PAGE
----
Cooke Aquaculture dealing with local outrage after farmed salmon escape in Washington

Cooke Aquaculture has come under fire by critics of its handling of the escape of thousands of Atlantic salmon from its farm off the coast of Washington State last week. 

Originally, Cooke said that high tides leading up to the eclipse caused the collapse of a pen holding as many as 305,000 farmed Atlantic salmon, but scientists have said they don’t believe high tides were the cause of the pen’s failure. 

“The data speak for themselves: there were large tidal ranges around the day of the eclipse, but not out of the ordinary, and in fact, they were smaller than during some recent months,” Parker MacCready, an oceanographer at the University of Washington, told The Seattle Times.

“They can’t blame this on the tide,” Jonathan White, a tidal expert, told science magazine Inverse

Chuck Brown, communications manager for Cooke, maintained the company’s position in an interview with SeafoodSource on 25 August.

“Our people – some who have worked on the water for decades – tell us the conditions were exceptional last weekend over the course of several tides and, while this system was due to be replaced – applications to replace the gear were submitted – there was no indication an event like this could have occurred,” Brown said. “Our modern cage and mooring systems are designed to withstand much harsher conditions and our company will continue to upgrade our facilities to ensure this never happens again.”

Cooke has also been criticized for underestimating the number of fish that escaped. The Lummi Nation tribe said the state reported that more than 300,000 Atlantic salmon have escaped, much higher than the 4,000 or so initially estimated by Cooke in its initial report to the Washington Department of Fish and Wildlife. 

In his interview with SeafoodSource, Brown said the company was still unsure of the exact total of escaped salmon.

“We don’t yet have a firm number of fish remaining in the nets – we know the escape numbers in the thousands and that hundreds have been caught,” Brown said. 

Lummi tribe members are further concerned about the impact farmed fish may have on local wild salmon populations. However, Ron Warren, fish program assistant director for Washington Department of Fish and Wildlife, said there is no evidence that the escaped farmed fish pose a threat to native fish populations, “either through disease or crossbreeding with Pacific salmon”, according to The Seattle Times.

“To date, there is no record of Atlantic salmon successfully reproducing with Pacific salmon in Washington's waters," Warren said.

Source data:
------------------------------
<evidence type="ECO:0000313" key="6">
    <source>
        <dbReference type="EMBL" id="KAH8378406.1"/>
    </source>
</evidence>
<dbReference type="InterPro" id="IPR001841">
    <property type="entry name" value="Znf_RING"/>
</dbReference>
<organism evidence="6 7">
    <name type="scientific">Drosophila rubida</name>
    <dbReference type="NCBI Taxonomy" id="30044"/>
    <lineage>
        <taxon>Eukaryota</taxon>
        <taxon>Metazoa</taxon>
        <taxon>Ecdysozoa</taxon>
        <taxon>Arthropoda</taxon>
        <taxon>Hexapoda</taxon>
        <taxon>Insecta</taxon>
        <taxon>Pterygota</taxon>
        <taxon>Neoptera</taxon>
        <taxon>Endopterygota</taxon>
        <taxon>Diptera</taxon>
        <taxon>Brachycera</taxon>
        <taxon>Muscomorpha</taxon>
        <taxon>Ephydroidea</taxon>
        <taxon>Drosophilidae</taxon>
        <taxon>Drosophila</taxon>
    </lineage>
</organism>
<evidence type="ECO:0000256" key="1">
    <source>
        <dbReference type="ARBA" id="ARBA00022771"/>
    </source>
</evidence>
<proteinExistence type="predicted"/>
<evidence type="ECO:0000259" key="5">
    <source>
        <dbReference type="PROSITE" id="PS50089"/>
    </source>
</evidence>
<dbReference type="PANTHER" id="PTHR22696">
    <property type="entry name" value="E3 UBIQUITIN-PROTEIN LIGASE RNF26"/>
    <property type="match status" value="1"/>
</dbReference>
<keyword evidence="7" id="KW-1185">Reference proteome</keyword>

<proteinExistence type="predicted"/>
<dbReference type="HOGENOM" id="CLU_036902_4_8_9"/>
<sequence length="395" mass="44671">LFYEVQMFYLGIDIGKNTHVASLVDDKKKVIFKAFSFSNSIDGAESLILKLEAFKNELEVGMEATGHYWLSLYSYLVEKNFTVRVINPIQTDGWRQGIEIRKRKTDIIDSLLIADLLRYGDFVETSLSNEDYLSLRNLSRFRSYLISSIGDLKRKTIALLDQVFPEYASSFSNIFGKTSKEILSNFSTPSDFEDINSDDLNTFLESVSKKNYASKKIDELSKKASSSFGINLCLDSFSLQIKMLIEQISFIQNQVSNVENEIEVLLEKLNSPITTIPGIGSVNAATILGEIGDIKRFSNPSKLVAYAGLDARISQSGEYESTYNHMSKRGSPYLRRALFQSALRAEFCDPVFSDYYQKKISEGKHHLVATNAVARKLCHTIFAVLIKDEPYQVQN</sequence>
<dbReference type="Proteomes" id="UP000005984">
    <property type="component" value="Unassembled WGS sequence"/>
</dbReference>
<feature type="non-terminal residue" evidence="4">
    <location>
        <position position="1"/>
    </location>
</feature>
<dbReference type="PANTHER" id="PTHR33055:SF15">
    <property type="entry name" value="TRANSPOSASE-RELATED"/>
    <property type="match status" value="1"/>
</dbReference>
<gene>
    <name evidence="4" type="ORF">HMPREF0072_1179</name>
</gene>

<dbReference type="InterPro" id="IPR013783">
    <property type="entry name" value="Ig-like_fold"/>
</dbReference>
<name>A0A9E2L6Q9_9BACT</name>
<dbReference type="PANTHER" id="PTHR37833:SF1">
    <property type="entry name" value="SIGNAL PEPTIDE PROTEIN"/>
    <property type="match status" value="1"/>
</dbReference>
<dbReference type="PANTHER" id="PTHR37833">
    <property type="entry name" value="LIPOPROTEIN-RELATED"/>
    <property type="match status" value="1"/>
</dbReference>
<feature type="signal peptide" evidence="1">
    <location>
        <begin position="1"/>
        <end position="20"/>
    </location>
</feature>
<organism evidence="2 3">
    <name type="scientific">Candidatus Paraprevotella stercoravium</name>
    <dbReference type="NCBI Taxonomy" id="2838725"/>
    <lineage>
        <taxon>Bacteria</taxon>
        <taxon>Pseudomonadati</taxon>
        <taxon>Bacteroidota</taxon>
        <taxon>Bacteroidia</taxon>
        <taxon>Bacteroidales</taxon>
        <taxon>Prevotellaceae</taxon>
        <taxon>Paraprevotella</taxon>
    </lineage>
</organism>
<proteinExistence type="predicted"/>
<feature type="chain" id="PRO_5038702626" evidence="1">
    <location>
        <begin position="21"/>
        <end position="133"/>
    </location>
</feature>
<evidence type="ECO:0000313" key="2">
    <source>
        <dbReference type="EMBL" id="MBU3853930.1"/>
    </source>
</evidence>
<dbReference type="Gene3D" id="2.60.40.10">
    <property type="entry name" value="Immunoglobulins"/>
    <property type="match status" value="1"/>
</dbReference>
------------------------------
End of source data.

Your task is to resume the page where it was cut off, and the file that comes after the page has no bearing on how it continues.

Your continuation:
Still, the Lummi Nation has declared a state of emergency and is paying fish buyers to take the Atlantic salmon brought in by their fishermen, The Seattle Times reported.

“The wild salmon stocks are already endangered. It is time to shut these operations down. Period,” Brian Cladoosby, chairman of the Swinomish Indian Tribal Community, told The Seattle Times. “These fish are headed to every river in Puget Sound. We have been saying all along it was not a question of if, but when, this would happen.”

On Friday, 25 August, the Wild Fish Conservancy announced it will sue Cooke for violation of the federal Clean Water Act. The group claimed the release threatens struggling wild fish populations and the local ecosystem, in violation of federal pollution laws.

Brown said that Cooke realizes the seriousness of the farmed salmon release. 

“We completely understand the concerns surrounding what happened,” he said. “We are working with our state regulatory and tribal partners to contain any further fish from escaping and to recover the fish that have escaped and limit the impact of this incident on native salmon stock.”   

The Washington Department of Fish and Wildlife is urging fishermen to catch as many of the 10-pound salmon as possible. On 24 August, there were an estimated 100 recreational fishing vessels trying to snag the farmed salmon along Deepwater Bay, according to Halse.

A group of Cooke employees removed 136 escaped fish as part of “beach seining” along the shorelines, according to Cooke spokeswoman Nell Halse.

“We are working on recapture of wild fish, recovery of salmon still on site and stabilizing the farm,” she said.

In her own statement to the The Seattle Times, Halse backed off the company’s prior claim that the collapse of the pen was primarily caused by high tides due to the eclipse, and said the company was still investigating the causes of the release.

“There obviously is not one reason why this happened; it was not just the tides,” Halse said.  We will be doing a full assessment as to what really caused it, and most importantly, what we can do to make sure it never happens again.” 


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